Former Park River teacher pleads not guilty in sex caseJustin Kiefer, a former fifth-grade teacher in Park River, N.D., has pleaded not guilty to felony charges alleging he had sex with a 16-year-old girl in November in the Walsh County town.
By: Stephen J. Lee, Grand Forks Herald
Justin Kiefer, a former fifth-grade teacher in Park River, N.D., has pleaded not guilty to felony charges alleging he had sex with a 16-year-old girl in November in the Walsh County town.
State District Judge Richard Geiger on Friday set Kiefer’s pretrial hearing for March 18 with his jury trial slated to start April 2.
Kiefer, released last fall on $25,000 bond, is living back in his home state of South Dakota in Aberdeen, according to court officials. He appeared Friday at his arraignment in state district court in Grafton, N.D.
Kiefer's attorney, Todd Burianek of Grafton, said the charges do not allege Kiefer threatened or coerced the girl but involve statutes referring to the ages of the victim and the defendant.
Kiefer, 25, was charged in November with two counts of corruption or solicitation of a minor, alleging he had sexual intercourse with a 16-year-old girl who was a Park River High School student twice that month in Park River. Each count is a Class C felony with a maximum prison sentence of five years if he’s convicted.
Walsh County Sheriff Lauren Wild told the Herald the girl’s parents reported her relationship with Kiefer, and he was arrested and jailed and made an initial appearance in November.
Hired in August to a one-year contract to fill in during a teacher’s year-long leave, Kiefer resigned after his arrest and the Park River School Board accepted his resignation Nov. 29, said Superintendent Kirk Ham.
“We did a pretty extensive review of how that all went about,” Ham said Wednesday of the school district’s hiring of Kiefer last year.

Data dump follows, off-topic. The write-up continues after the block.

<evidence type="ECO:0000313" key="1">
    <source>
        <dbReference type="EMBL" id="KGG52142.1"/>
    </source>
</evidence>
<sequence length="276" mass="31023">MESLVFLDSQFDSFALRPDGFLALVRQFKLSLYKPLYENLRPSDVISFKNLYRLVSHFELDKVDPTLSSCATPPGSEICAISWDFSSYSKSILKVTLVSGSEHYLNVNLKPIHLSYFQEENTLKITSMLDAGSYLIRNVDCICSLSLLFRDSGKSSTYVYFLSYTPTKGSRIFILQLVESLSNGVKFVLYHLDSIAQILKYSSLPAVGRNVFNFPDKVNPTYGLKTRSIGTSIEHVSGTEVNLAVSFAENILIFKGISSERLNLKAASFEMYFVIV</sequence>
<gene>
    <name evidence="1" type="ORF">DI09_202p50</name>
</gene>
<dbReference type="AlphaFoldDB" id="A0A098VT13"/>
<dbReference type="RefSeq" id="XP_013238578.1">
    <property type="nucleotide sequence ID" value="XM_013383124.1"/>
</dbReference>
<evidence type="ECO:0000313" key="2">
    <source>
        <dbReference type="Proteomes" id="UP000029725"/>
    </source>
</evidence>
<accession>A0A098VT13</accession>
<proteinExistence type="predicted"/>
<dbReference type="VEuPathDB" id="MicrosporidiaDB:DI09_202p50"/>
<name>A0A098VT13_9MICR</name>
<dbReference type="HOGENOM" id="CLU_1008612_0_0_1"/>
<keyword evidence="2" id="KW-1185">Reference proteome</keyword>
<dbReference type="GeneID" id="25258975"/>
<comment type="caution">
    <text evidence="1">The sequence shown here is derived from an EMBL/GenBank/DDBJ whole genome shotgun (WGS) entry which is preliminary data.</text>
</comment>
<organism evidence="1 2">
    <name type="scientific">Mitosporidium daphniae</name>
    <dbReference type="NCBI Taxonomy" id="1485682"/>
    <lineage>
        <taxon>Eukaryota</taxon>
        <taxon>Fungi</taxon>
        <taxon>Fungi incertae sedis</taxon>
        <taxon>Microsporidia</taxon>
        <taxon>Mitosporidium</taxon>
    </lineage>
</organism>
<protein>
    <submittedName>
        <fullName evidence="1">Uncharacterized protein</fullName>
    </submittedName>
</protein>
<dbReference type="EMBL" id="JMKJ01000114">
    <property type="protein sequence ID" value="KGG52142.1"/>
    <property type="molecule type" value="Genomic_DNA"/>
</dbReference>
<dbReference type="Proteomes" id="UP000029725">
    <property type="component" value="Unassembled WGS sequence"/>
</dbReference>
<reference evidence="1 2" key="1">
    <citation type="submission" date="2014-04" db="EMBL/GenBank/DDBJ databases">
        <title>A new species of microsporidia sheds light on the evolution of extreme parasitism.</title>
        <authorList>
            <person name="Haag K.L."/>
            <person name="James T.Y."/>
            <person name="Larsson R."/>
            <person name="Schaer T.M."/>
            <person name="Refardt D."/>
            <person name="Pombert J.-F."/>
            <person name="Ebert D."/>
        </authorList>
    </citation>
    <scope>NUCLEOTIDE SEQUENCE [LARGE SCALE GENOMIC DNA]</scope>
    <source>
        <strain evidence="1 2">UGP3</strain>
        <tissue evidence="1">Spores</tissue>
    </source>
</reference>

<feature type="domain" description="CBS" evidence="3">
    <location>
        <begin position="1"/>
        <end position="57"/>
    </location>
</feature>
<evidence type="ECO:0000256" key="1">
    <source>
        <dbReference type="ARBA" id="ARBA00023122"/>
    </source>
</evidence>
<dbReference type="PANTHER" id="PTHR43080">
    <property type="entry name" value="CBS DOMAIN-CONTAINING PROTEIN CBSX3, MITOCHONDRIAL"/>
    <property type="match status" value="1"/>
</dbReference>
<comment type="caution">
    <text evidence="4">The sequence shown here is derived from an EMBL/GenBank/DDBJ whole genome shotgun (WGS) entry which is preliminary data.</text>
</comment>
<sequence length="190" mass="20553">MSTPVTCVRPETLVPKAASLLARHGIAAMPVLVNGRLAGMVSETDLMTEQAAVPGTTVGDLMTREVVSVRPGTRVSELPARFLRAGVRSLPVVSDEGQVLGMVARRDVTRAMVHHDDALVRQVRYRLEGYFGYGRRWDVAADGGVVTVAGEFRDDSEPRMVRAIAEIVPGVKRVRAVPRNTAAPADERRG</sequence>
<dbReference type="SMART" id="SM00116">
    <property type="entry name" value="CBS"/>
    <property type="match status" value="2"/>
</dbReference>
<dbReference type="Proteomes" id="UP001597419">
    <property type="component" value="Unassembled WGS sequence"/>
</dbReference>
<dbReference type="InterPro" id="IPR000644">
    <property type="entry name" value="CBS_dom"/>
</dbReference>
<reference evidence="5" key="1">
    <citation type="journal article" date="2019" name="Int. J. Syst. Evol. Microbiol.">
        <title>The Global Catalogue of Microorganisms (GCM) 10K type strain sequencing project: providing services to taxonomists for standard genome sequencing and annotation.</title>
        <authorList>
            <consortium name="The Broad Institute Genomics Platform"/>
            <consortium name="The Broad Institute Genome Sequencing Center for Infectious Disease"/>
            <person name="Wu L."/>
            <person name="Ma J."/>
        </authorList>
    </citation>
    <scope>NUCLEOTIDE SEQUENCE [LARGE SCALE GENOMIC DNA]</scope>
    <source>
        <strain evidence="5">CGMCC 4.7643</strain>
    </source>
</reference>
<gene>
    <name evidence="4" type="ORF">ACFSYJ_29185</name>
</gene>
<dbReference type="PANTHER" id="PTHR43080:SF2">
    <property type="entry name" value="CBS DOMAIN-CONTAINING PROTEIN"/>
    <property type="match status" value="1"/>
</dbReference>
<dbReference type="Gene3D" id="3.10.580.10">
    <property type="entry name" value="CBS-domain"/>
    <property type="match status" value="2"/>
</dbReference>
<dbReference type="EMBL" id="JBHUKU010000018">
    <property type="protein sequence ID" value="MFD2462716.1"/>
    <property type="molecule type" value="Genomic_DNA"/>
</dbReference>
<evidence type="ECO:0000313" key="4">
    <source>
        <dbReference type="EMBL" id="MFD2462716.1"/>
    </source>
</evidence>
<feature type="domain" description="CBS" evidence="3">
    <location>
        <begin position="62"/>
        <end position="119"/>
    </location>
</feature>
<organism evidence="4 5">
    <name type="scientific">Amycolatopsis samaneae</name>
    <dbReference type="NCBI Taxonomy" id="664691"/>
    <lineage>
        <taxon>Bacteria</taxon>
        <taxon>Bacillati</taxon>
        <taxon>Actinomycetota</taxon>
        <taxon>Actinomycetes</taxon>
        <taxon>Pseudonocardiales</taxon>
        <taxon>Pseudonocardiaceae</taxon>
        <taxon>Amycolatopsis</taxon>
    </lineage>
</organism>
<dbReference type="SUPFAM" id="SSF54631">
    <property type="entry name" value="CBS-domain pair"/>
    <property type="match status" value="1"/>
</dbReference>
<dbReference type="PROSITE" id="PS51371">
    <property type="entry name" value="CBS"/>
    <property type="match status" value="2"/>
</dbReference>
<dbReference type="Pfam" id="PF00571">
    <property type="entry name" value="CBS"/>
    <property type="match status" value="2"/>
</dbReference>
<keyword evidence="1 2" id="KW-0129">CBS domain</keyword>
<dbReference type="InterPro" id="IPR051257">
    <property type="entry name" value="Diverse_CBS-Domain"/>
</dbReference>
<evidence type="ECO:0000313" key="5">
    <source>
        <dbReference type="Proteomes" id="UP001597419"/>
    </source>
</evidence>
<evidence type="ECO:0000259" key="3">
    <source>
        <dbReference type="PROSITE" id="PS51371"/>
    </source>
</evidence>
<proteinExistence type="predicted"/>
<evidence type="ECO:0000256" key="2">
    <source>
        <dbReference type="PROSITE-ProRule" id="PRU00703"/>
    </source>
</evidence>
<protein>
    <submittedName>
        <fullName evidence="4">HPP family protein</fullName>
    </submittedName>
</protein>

Kiefer had been living in Fargo before taking the Park River job and had been “subbing in schools up and down the Red River Valley during the last school year,” Ham said.
“We did our due diligence,” he said, including contacting several of the schools where Kiefer had subbed. “We got all positive reports.”
To get his North Dakota teaching certification, Kiefer had to undergo a criminal background check, so he was cleared that way, Ham said.
According to North Dakota court records, Kiefer’s only previous charges were two speeding infractions in Fargo and one in Grand Forks during the last school year.
According to the Aberdeen (S.D.) American News, Kiefer was working for Midcontinent Cable in Fargo in early 2012 and was married in May 2012 to a South Dakota woman. They were divorced in August 2013, according to North Dakota court records.
Kiefer’s case has led school officials and others in the community to “probably an awareness that it can happen anywhere,” Ham said of teachers accused of inappropriate or criminal behavior with students.
“We just need to make sure we are doing the best job we can for people applying for jobs,” he said.
A long-term substitute teacher who often has worked in the district is teaching the fifth-grade class until the permanent teacher returns next school year, Ham said.